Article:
Wednesday, May 16, 2012
What doesn't kill you make you stronger? FALSE!
We've all been ingrained that instances of stress or anything that's taxing on us would make us 'stronger'; like those resilient movie and book characters. For the life of me I cannot think of a particular example; but you know what I'm talking about. These characters grew up in a bad neighbourhood with dismissive parents, and barely sheltered by a shattered school system. And somehow miraculously they converted all the neglect and abuse into a defense mechanism of displacement and thus "WOW" the world with their skills.
Yes, I know, it happens in real life too. Oprah is an example. But realistically speaking, how often does it happen among real citizens?
Take any homeless person and ask them about their family. Interview any convict about their upbringing. You will be surprised to hear all that they had to endure. The trauma of poverty, abuse and lack of sound parental models laden most, if not all, of their past stories. Many times, their way of life is what they are used to as a child. They are the real underdogs.
The more unexpected, stressful events occur to a young child without a good parental figure to support her; the more 'damaged' she will become. When paired with a diathesis (genetic predispostion, i.e. Less-responsive HPA-axis), she is highly susceptible to develop PTSD, anxiety disorders and depression.
The human psyche is fragile when young; but it can survive the toughest of times when there's a warm, supportive parental figure. A young girl in a family of 7, who grew up in post-WWII Japan with neglectful parents would develop just fine; when she had the love and support of an older sister; while an only-child in a modern family of 3 would suffer severe anxiety and depression, because both of his parents are punitive and abusive. One cannot blame the younger generation of being 'weak' with the argument of a 'richer' generation, smaller families and thus assume children get treated better. The opposite is often true because nowadays because both parents are too busy working, and children without an older sibling to care for them is left to derive their morals from their peers and media; both of which are often disappointing role models.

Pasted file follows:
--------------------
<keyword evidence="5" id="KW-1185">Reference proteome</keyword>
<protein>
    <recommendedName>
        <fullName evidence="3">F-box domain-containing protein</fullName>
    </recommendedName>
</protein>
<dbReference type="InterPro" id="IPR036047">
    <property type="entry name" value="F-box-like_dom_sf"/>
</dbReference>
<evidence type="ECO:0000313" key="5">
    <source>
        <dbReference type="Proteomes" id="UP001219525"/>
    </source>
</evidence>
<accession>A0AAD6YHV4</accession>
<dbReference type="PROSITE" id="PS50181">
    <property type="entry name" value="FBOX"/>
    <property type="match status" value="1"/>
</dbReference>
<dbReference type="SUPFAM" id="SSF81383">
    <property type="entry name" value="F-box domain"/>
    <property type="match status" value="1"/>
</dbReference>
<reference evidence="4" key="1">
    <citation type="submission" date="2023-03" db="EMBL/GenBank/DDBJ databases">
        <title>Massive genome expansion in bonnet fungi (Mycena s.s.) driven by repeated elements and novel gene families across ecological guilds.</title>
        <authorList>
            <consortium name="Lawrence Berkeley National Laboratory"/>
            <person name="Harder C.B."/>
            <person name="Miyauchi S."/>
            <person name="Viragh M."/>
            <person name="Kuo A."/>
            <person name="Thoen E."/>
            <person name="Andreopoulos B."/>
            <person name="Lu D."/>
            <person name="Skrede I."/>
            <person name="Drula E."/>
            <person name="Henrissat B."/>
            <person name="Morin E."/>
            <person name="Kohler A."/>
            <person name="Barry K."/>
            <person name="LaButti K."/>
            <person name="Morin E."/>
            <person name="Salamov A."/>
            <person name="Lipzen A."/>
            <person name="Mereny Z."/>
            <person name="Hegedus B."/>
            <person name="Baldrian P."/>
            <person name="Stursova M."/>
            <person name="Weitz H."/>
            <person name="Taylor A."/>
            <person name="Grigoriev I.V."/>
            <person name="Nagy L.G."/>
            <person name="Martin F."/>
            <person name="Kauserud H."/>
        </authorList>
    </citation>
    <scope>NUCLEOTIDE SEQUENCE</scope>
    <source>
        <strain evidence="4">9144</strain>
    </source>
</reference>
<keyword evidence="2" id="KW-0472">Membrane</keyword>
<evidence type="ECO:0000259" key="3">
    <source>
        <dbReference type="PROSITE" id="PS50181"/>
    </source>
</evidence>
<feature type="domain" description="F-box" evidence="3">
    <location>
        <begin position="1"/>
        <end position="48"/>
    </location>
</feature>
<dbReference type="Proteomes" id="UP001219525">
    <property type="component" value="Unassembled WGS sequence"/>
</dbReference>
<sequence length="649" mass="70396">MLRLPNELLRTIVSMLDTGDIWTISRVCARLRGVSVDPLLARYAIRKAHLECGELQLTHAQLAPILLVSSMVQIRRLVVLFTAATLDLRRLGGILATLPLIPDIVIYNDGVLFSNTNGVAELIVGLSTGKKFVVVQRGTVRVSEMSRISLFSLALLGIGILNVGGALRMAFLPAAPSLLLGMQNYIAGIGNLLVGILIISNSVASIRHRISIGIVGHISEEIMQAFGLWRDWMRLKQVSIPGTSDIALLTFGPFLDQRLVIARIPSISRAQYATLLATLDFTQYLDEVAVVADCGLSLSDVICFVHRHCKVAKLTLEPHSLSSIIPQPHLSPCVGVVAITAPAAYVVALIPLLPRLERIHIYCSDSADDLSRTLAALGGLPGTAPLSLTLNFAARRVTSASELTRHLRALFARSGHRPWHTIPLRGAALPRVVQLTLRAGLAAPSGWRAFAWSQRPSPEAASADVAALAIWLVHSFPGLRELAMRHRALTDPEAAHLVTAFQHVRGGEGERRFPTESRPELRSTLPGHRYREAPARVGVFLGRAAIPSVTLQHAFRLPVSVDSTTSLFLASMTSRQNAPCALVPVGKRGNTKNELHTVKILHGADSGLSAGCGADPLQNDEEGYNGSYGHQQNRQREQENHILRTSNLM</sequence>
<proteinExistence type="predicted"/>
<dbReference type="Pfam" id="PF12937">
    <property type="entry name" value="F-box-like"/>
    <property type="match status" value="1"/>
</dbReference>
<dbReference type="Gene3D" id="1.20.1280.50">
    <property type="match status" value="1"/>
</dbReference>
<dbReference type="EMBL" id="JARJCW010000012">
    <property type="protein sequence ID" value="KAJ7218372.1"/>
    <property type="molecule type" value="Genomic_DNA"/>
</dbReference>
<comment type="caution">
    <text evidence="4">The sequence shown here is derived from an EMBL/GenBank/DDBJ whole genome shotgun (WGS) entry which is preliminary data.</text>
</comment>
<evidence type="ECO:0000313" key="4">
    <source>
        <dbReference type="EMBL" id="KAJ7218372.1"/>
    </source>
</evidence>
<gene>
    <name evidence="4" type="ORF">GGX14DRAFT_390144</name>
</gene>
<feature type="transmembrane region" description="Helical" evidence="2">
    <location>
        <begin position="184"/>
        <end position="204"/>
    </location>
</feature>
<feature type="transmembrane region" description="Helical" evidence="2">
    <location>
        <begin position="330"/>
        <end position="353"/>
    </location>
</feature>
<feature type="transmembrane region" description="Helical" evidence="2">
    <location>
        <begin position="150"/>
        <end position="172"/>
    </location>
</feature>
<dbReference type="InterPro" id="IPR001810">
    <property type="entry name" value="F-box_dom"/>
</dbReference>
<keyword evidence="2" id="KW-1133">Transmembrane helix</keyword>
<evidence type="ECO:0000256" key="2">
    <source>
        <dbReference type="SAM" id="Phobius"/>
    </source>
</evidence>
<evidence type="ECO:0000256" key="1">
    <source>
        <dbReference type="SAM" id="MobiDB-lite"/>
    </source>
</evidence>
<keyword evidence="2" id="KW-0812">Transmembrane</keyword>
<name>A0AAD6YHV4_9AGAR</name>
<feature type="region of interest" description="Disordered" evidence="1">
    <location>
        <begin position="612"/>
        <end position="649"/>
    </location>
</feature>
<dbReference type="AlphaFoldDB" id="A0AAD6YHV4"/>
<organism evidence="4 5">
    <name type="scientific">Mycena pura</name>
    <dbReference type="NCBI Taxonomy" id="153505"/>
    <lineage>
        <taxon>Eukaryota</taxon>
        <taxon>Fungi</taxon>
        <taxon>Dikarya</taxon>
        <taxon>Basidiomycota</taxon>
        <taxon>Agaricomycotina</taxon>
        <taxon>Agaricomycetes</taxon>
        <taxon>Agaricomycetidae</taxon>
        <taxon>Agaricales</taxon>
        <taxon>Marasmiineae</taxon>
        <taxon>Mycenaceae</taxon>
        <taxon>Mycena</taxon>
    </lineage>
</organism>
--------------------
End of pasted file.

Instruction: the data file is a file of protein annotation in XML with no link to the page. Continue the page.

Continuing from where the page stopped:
In my opinion, traumatic events are not scars; but chronic conditions. It not only leaves a mark, it also renders the being weaker and more vulnerable to other diseases and illnesses. Protective factors such as good parental figures are like vaccines. They provide an unbelievable amount of support and generate so much resilience that we so strongly believe every child needs one.
And yet, we undervalue the importance of mental well-being in our society; when it is clear that our mental states directly influence our health through means of diet, exercise, immune system and hormones.
I wish parents everyone would be more informed about the different parenting styles and the effect on the child. There are currently four types of parenting styles: (1) Authoritative, (2) Authoritarian, (3) Indulgent, and (4) Neglectful. Authoritative parenting has proven time and time again to be the best parenting style; with love and acceptance towards the child, but also with clearly set rules, boundaries and appropriate non-hostile discipline. When administering discipline (taking away advantages is best), it is crucial for the child to understand completely of WHY he or she is being punished.
Authoritarian parenting is one that is restrictive, punitive with high expectations on the child. Glorified by Amy Chua, the classic tiger mom. I'll reserve my research on this for another post; but for now, think about why China has such a high suicide rate, especially in High School and University students.
On a more personal note, I wish my parents had access to this information when I was young. Perhaps I would be less neurotic today. :) I would agree with Betty and her article of why Tiger Moms are the reason why Asian-Americans like us are in therapy today. But my mom has changed completely since she became ill with cancer. Now, her main concerns are, "Are you eating healthy? or "Are your courses too stressful?" I would have never dreamed of her being so caring of my psychological well-being two years ago.
Now, I enjoy a townhouse with a loved one and puppy. I try hard for school but I never let it compromise my health. If I fail a class, I fail a class. The universe keeps moving, my neurotransmitters keep on firing, I just need to focus harder next time.